“The differentiator is the structured format with in-person/live discussions with an entire class of executive students as opposed to discussing on online forums. The networking and life-long relationships that you develop with your cohort and the school is invaluable. I just cannot see the networking piece working the same with an online degree.”
Srinivas Gade, Emory University (Goizueta)
5) I’m too old to do this!
“Regardless of one’s age, going back to school is always a daunting task; one that makes people wonder if they can still make it in a classroom and learn new things. This is certainly something I thought about and something well-meaning colleagues pointed out to me as well. I can attest that while going back to school has its challenges and forces one to reprioritize things, it is not only do-able, but is an amazing experience. Unlike the first go around, going back to school is a much more conscious decision; one made because of a deep desire to do it. This makes it a cherished experience.”
Aatif M. Husain, Duke University (Fuqua)
6) I Won’t Have Time For Anything Else.
“While it’s true that you have to be very intentional about how you spend your time, I found that going back to school actually introduced a lot of new opportunities to socialize with really interesting people that I wouldn’t have gotten to know otherwise. You may fall way behind on your favorite TV shows or podcasts, and there are definitely occasions that you won’t have time for them, but you don’t have to become a recluse when you go back to school.
William Todd, Georgia Tech (Scheller)
7) My Marriage Will Break Down After I Start School.
“While it is, of course, a challenge to have less time for the family (and for yourself!), the wonderful, positive side of this has been seeing my husband take a more active role with our children, becoming closer to them in the process.”
Natasha Müller, IESE Business School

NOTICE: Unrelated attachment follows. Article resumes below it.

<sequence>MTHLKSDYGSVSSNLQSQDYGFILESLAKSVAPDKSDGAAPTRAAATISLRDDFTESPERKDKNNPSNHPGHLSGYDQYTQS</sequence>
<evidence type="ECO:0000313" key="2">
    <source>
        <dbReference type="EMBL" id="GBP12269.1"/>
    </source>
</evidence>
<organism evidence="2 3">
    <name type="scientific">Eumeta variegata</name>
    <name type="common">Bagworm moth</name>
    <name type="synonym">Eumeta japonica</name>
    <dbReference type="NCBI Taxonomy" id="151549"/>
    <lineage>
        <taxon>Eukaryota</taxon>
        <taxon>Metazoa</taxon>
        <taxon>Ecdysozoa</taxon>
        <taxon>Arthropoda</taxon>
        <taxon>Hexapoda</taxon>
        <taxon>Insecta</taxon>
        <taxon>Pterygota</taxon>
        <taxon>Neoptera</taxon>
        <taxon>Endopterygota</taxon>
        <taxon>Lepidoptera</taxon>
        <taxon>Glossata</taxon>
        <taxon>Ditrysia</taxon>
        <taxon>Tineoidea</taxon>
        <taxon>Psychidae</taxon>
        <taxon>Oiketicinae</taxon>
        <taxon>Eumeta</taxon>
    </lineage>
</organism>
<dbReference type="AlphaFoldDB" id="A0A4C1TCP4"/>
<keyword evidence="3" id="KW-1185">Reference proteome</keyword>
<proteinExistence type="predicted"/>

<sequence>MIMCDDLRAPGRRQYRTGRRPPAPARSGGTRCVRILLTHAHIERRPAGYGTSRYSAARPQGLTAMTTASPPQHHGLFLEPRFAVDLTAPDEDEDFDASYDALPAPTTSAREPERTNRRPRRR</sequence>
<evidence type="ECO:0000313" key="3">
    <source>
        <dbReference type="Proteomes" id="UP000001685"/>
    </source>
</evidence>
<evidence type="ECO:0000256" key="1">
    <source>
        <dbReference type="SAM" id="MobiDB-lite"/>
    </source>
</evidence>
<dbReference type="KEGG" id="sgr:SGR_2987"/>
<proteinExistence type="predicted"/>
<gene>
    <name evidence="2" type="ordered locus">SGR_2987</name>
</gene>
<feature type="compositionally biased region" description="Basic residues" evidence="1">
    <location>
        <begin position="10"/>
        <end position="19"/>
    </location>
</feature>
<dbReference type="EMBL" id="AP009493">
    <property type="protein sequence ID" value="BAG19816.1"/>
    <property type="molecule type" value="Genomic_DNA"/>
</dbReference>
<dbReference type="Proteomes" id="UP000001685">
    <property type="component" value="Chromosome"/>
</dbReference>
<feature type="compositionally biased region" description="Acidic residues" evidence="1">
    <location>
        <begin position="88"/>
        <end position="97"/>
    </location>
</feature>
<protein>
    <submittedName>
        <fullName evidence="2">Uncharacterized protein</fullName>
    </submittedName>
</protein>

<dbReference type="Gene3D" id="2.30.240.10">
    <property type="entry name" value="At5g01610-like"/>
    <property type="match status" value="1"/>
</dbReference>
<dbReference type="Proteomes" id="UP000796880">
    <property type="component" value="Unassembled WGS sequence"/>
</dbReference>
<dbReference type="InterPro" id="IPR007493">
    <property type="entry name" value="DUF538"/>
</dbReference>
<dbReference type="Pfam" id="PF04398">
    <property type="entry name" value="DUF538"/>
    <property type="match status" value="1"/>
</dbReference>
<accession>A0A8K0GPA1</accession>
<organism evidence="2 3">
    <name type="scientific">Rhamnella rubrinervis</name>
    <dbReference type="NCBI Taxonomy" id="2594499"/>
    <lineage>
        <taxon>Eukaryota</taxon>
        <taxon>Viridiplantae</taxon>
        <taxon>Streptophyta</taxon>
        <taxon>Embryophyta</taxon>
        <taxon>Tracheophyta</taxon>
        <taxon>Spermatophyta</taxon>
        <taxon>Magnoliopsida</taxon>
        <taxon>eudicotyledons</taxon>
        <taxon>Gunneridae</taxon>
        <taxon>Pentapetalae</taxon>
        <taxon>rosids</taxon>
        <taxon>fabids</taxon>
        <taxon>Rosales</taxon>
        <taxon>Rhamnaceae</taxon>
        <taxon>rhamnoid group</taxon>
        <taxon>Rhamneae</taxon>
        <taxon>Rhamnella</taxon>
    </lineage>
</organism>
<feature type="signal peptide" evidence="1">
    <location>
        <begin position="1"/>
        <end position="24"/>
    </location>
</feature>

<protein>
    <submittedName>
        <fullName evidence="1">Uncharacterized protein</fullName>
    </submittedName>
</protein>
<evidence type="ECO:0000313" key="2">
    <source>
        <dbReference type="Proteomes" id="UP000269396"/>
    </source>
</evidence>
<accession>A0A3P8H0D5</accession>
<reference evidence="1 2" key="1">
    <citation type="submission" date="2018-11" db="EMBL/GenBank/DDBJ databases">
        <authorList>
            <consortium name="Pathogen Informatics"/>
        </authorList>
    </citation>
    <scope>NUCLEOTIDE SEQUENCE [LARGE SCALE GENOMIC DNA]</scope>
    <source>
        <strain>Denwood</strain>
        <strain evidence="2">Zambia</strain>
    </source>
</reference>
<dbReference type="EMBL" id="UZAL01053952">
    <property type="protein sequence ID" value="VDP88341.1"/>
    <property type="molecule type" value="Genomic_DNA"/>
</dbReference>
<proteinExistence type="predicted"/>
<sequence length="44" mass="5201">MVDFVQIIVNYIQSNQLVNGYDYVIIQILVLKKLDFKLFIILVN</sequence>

8) I’ll Be Sitting Through Boring Four Hour Lecture
“Class time in an executive MBA is totally different. You’re learning, listening to your classmates give interesting feedback from their experience and industry, as well as breaking in to competitive groups to give a presentation in under 30 minutes. The executive MBA is totally different than just ordinary lectures in my previous degrees. It’s an enjoyable challenge!”
Sunny Kumar, INSEAD
9) I’ll Need Significant Business Experience To Be Successful.
“I have had the privilege and honor to work with cohort members from various backgrounds – doctors, engineers, military veterans, federal employees – and have learned a lot from each one. With or without a business background, each person brings a unique perspective that is valuable and insightful. I have been able to learn a tremendous amount from all my cohort colleagues, and this has been a truly enriching experience for me.”
Kabir Mulchandani, University of Maryland (Smith)
10) I Already Own My Own Business.
“Just because you own a business doesn’t mean you can’t learn more or better ways to do things. I figured out really quick the changes I needed to make with my company and I learned which things I was doing were correct. It is nice to test your thinking against great minds to get your company to be the best it can be.”
Daniel Stetler Thorpe, University of North Carolina (Kenan-Flagler)